Rick Cekovsky, Emily Shooloin, andDjola Banner (rear) in Fools in Love
(© Carol Rosegg)
Rick Cekovsky, Emily Shooloin, and
Djola Banner (rear) in Fools in Love
(© Carol Rosegg)
To be produced or not to be produced? Someone really should have asked that question before Moonwork's Fools and Lovers was brought to the stage. This one-act musical is to William Shakespeare as Mamma Mia! is to ABBA -- except that the music in Mamma Mia! is fun, at least. In this case, adapters Gregory Sherman and Gregory Wolfe (who also directed the production) and composer Andrew Sherman have strung together some of the Bard's most famous lines and forced them into an overbearing, rather stupid musical comedy about the wedding of a modern-day Romeo and Juliet.

The action of the show starts just moments before the blushing groom (Rick Cekovsky) and the slightly crazy bride (Emily Shoolin) are to be married. Their parents could not be more pleased; in fact, Romeo's mother (Lynn Lobban) eventually does her best to seduce Juliet's father (David Pixley). Also on hand are a best man, a couple of bridesmaids, a preacher, a photographer, and a caterer, all of whom end up quoting speeches from Shakespeare plays. Many of the borrowings are from A Midsummer Night's Dream and Much Ado About Nothing, but you'll also hear lines from a slew of other works tossed hither and yon.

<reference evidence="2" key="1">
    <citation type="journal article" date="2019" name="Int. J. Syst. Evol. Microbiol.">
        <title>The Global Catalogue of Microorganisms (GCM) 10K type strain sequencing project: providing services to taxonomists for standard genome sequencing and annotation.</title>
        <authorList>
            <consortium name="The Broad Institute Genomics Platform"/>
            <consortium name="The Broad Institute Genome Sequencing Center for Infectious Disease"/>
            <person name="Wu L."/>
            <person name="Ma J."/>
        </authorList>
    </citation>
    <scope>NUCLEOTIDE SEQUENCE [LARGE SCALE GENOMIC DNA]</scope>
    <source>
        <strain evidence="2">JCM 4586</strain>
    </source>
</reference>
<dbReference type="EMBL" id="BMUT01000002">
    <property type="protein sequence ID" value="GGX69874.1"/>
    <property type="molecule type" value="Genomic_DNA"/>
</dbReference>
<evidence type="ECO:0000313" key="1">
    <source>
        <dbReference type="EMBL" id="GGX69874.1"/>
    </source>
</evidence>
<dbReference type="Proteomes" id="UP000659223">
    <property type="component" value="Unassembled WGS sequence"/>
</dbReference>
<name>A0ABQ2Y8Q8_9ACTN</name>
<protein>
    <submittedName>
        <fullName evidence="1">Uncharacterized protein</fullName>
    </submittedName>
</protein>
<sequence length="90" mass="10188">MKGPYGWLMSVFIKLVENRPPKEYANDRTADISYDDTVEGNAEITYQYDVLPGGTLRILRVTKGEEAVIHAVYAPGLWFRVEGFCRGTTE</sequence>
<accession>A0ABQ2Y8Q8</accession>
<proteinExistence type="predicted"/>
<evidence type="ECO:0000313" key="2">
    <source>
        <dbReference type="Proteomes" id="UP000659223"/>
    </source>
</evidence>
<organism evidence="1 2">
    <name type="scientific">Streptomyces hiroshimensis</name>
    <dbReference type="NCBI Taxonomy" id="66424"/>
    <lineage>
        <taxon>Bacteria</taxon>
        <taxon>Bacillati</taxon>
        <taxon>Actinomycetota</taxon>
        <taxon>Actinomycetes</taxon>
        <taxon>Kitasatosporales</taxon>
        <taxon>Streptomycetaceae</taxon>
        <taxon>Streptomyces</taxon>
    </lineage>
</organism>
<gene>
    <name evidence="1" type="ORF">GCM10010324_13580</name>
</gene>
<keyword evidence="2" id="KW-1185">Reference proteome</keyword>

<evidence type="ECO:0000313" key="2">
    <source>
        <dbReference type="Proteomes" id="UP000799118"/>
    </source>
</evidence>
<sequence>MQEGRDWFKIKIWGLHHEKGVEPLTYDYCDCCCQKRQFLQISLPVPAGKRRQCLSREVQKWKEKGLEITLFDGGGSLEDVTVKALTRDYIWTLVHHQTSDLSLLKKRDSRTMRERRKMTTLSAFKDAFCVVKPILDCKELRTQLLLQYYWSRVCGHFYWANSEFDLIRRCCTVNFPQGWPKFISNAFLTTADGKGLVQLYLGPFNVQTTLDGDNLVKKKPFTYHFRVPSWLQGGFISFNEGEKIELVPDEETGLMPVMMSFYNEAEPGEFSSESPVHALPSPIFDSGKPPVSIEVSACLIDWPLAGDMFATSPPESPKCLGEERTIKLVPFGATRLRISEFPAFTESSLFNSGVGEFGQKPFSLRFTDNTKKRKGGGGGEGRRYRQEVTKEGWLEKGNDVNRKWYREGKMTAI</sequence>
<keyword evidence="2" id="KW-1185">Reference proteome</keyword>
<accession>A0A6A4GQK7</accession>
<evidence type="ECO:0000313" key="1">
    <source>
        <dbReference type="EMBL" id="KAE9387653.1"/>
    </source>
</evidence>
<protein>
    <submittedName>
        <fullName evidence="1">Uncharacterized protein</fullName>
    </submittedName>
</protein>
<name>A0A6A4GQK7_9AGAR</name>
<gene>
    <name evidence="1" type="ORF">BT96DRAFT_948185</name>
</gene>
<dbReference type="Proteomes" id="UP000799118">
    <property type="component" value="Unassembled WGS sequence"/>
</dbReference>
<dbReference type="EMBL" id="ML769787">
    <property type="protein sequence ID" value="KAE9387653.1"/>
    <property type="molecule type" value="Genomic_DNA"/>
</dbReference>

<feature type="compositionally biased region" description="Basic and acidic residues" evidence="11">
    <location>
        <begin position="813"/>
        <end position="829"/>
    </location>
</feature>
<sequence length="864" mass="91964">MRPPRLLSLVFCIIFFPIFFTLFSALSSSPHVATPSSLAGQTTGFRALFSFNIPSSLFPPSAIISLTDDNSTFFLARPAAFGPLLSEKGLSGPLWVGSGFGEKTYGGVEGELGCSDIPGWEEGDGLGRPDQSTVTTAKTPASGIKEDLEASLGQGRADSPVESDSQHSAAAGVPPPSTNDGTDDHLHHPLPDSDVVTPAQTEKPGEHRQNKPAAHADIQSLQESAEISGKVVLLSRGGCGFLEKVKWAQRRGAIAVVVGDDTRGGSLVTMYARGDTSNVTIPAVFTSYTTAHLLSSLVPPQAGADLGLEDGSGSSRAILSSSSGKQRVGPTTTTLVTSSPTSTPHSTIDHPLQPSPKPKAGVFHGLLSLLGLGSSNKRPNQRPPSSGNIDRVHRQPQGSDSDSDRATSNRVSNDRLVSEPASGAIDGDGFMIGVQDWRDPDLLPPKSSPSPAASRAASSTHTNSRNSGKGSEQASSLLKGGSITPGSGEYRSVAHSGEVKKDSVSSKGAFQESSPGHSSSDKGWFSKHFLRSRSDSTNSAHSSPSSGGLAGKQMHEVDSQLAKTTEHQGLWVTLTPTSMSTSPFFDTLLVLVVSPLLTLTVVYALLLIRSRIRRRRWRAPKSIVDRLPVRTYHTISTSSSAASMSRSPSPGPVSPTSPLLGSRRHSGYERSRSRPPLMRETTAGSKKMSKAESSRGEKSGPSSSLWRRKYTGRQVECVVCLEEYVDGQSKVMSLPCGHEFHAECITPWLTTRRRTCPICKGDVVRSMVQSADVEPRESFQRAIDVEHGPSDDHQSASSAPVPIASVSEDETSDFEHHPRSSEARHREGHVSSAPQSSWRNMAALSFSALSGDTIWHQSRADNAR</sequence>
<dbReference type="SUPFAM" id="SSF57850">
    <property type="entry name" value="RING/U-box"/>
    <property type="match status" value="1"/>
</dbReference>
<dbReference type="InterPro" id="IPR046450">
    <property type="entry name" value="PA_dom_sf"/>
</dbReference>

Fools and Lovers may make some audience members feel self-satisfied if they can name the plays that the lines are taken from and the characters who said them; but that's a parlor game, not a theater piece. To give the show its due, there are a few gags that work, garnering a laugh here and there. Moreover, the modern-day setting offers easy accessibility to the Bard's work -- not that there is anything difficult to follow in this simpleton's story.

The credible set design is by Kanae Heike, who has created a fine replica of a wedding hall. Unfortunately, the cast is wildly uneven in terms of singing and acting abilities. Lobban sings a number with commitment and vocal excellence, but she is certainly the exception to the rule in this show. As for the songs, themselves, they're entirely unmemorable, and they aren't even listed in the program.

This is no Shakespeare's R & J, which was as witty and tightly wrapped as this show is witless and flabby. Please understand: We're not Shakespeare snobs offended by such a mix-and-match approach to the Bard. As far as we're concerned, playwrights can have all the fun they want at old Will's expense. Just do a good job of it!